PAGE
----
Column: School gun bills are bad policy
The Michigan Senate has hastily approved a set of bills that will further place children at risk, whether they reside in Detroit or DeTour Village in the Upper Peninsula.
If passed by the state House and signed by Gov. Rick Snyder, Senate Bills 584-586 will allow men and women with a concealed pistol license (CPL) to request a so-called “enhanced” endorsement. The measure would allow them to carry a concealed firearm into gun-free zones, including early education centers, schools, community colleges, and university dormitories and classrooms. Outrageous.
The bills were approved by a Senate committee 3-2, along party lines. Republicans voted yes; Democrats vote no. The Senate approved the bill the very next day.
If this legislation is enacted, to qualify for an endorsement, a CPL holder would be required to obtain an additional eight hours of training and fire additional 94 rounds. It gets worse.
The legislation would prohibit schools from creating policies on firearms that are stricter than federal or state law. Under this bill, a school district could not set its own policies on allowing weapons on school property, unless the person was a student at that school. What happened to the Republican mantra of local control?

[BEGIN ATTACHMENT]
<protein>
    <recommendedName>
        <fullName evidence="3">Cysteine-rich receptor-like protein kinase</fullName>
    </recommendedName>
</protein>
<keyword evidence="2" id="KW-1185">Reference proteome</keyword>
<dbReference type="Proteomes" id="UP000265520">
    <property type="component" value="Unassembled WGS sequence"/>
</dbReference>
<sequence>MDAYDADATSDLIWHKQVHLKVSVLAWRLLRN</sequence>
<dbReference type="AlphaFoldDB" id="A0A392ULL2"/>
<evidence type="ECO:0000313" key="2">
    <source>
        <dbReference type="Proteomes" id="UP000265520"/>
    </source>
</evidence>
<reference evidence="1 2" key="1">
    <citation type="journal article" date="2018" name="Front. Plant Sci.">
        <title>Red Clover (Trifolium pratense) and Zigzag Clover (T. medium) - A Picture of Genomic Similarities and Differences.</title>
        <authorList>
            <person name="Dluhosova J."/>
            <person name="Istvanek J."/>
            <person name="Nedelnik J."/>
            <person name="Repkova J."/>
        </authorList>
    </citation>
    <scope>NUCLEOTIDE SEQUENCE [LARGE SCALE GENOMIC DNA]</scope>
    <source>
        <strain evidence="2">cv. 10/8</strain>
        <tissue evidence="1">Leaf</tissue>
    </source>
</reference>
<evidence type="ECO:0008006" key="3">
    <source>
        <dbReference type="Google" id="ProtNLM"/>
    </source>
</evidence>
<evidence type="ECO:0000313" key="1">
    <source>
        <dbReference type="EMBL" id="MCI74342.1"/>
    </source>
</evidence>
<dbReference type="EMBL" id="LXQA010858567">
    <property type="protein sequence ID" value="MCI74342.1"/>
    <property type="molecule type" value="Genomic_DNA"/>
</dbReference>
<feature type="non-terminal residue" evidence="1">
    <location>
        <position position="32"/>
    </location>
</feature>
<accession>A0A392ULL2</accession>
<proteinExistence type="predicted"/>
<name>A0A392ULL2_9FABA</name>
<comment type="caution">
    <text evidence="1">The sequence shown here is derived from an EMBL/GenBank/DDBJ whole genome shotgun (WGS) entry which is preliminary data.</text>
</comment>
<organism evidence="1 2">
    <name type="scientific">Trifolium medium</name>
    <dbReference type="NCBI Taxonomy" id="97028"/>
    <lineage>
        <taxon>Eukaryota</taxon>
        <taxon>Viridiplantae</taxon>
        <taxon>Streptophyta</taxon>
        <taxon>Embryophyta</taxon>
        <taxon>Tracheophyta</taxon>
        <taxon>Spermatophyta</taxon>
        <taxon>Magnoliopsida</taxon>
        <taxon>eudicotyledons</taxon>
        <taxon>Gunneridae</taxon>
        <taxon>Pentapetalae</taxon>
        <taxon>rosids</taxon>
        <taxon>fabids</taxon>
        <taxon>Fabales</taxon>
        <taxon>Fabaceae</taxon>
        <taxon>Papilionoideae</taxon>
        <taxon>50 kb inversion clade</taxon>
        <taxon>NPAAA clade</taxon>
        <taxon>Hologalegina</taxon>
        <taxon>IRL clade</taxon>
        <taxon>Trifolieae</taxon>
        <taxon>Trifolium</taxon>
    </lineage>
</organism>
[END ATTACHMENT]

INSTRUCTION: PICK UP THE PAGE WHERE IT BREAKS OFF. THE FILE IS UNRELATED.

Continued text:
Once again, they are bucking their own credo and forcing legislation down to cities, villages and townships from their ivory tower in Lansing. It’s déjà vu.
I’ve taught in classrooms across Detroit and throughout the world. Regardless of the school’s location, a weapon, whether openly carried or concealed, will create a sense of fear. It will only serve as a distraction to the learning process.
This is truly knee-jerk legislation that moved through the Senate in only three weeks. Lawmakers should have toured cities across the state and held evening public hearings at schools, community centers and homes of worship where educators, support staff, parents and others could weigh in and offer their point of view.
Unfortunately, Senate Republicans defeated every Democratic Party amendment that would have made lemonade out of lemons. In fact, GOP members wouldn’t even agree to a provision that would ban sex offenders and people convicted of domestic violence from obtaining CPLs.
Sen. Vince Gregory pointed out that as an armed services veteran and a 30-year member of the Wayne County Sheriff’s Office, he took a pledge to keep citizens safe.
“Real life is not an action movie,” Democratic Leader Jim Ananich, a former teacher from Flint, stated during the debate. “The reality is you’re much more likely to have an accident in a preschool, in a day care center, in a school (if the legislation becomes law.)”
Detroit Federation of Teachers says often: What’s best for educators is best for students. These school gun bills are not best for anyone.
Ivy Bailey is president of the Detroit Federation of Teachers.